The State Ratifying Conventions and Their Impact on James Madison’s Proposals in the First Congress

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Proposed Amendments and Bill of Rights from State Ratifying Conventions
Power Vested in the People
Life, Liberty, Property, Happiness
Alter/Abolish/Create Government
Representation/Census/Taxation
Legislative Compensation
Civil Rights and Religious Belief
No Established Religion/Favored Sect
Rights of Conscience/Free Exercise
Freedom of Speech
Freedom of Press
Freedom of Assembly
Freedom of Petition
Keep and Bear Arms/Militia
Arms and the Religiously Scrupulous
Quartering of Troops
Double Jeopardy
Self-Incrimination
Due Process of Law
Takings/Just Compensation
No Excessive Bail and Fines
No Cruel and/or Unusual Punishments
No Unreasonable Searches/Seizures
Speedy/Public Trial in Criminal Cases
Nature of Accusation
Confrontation of Accusers
Compulsory Witness
Assistance of Counsel
Rights Retained by the People
No State & Equal Right of Conscience
No State & Freedom of Press
No State & Trial by Jury (Criminal)
$ Limitation on Appeals
Common Law and Jury Trial
(Local) Impartial Jury for All Crimes
Various Trial “Requisites”
Grand Jury for Loss of Life or Limb
Non-Local Trial of Crimes
Separation of Powers
Reservation of Non-Delegated Powers
Totals 5 6 9 3 27 2 28 3 29 2 27

The first column contains the 39 items on Madison’s June 8 list. The remaining columns contain the recommendations agreed to by seven state ratifying conventions after deliberation and a formal vote. We are interested in charting the relationship between the recommendations put forward by the ratifying conventions and what Madison actually proposed on June 8.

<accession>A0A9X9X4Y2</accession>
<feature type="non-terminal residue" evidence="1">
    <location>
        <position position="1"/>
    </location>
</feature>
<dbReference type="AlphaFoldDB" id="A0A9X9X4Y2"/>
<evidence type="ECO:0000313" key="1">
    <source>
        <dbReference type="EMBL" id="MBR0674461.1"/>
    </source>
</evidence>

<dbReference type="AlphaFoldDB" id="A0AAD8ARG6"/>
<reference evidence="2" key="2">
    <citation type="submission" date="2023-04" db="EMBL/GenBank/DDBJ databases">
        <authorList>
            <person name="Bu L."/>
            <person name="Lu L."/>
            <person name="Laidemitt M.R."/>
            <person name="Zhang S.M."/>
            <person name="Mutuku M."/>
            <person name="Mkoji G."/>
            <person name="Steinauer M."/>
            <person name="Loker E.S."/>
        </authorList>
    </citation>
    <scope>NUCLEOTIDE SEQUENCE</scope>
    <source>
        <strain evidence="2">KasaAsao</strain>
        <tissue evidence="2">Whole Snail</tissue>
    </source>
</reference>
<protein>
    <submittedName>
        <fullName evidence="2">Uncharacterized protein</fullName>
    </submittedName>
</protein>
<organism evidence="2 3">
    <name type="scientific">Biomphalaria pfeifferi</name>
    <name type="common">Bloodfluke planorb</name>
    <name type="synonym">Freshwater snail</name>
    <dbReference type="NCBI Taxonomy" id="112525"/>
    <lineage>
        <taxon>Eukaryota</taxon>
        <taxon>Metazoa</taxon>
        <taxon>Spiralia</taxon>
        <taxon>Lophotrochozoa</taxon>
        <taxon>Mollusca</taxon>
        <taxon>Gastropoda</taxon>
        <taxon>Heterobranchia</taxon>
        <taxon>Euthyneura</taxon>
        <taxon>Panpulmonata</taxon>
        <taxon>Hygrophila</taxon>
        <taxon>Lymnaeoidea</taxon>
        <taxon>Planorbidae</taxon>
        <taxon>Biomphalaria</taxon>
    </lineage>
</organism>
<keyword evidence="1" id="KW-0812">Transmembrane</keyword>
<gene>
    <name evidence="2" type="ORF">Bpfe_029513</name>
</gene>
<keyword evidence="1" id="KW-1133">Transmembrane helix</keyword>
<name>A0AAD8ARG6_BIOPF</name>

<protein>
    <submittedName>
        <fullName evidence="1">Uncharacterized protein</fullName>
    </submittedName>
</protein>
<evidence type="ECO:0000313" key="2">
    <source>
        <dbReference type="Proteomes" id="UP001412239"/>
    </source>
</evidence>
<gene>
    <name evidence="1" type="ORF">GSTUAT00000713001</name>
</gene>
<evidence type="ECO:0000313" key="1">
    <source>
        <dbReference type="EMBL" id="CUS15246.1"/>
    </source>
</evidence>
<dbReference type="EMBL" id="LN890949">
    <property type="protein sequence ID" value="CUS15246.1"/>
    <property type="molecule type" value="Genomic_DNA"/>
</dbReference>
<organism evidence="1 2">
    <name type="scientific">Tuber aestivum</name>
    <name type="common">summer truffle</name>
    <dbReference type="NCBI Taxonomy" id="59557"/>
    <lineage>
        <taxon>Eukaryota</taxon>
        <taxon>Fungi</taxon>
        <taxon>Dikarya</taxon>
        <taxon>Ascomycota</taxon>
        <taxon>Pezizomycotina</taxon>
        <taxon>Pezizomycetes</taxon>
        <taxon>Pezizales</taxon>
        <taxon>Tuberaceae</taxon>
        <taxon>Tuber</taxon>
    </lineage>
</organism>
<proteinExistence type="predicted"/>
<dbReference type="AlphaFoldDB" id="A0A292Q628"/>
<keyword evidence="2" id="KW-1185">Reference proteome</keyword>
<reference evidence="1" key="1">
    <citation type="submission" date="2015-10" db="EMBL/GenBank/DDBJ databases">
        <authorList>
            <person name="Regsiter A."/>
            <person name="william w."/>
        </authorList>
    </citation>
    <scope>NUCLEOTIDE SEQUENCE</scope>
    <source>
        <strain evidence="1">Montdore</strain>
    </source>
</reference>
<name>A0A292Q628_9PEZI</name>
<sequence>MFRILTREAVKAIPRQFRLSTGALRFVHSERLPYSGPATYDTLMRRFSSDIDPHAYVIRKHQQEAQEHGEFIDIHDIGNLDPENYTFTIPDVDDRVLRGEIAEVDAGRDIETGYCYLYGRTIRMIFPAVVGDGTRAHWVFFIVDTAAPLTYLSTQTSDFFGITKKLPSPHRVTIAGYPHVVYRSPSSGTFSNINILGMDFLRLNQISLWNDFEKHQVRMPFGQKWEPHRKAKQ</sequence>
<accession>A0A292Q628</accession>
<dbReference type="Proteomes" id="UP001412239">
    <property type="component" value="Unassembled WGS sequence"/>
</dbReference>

List of Madison’s Proposals Pennsylvania Minority Report, December 18, 1787 Maryland Ratifying Convention, April 26, 1788 Harrisburg Proceedings, September 3, 1788
Power Vested in the People
Life, Liberty, Property, Happiness
Alter/Abolish/Create Government
Representation/Census/Taxation
Legislative Compensation
Civil Rights and Religious Belief
No Established Religion/Favored Sect
Rights of Conscience/Free Exercise
Freedom of Speech
Freedom of Press
Freedom of Assembly
Freedom of Petition
Keep and Bear Arms/Militia
Arms and the Religiously Scrupulous
Quartering of Troops
Double Jeopardy
Self-Incrimination
Due Process of Law
Takings/Just Compensation
No Excessive Bail and Fines
No Cruel and/or Unusual Punishments
No Unreasonable Searches/Seizures
Speedy/Public Trial in Criminal Cases
Nature of Accusation
Confrontation of Accusers
Compulsory Witness
Assistance of Counsel
Rights Retained by the People
No State & Equal Right of Conscience
No State & Freedom of Press
No State & Trial by Jury (Criminal)
$ Limitation on Appeals
Common Law and Jury Trial
(Local) Impartial Jury for All Crimes
Various Trial “Requisites”
Grand Jury for Loss of Life or Limb
Non-Local Trial of Crimes
Separation of Powers
Reservation of Non-Delegated Powers
Totals 20 8 2

We have excluded the list of suggested rights that appeared at the Pennsylvania and Maryland ratifying conventions from what we shall call the official list of seven because these two ratifying conventions did not officially agree to a list of recommendations to be issued to the First Congress. Nevertheless these suggestions from discontented Antifederalists have been placed at the side so that the reader can grasp the extent to which the issue of the absence of a bill of rights was a concern at 9/13 of the state ratifying conventions, the exact ratio needed for the ratification of the Constitution. And only 1/2 and 1/5 of the list generated by the discontented Antifederalists in Pennsylvania and Maryland made it onto Madison’s list.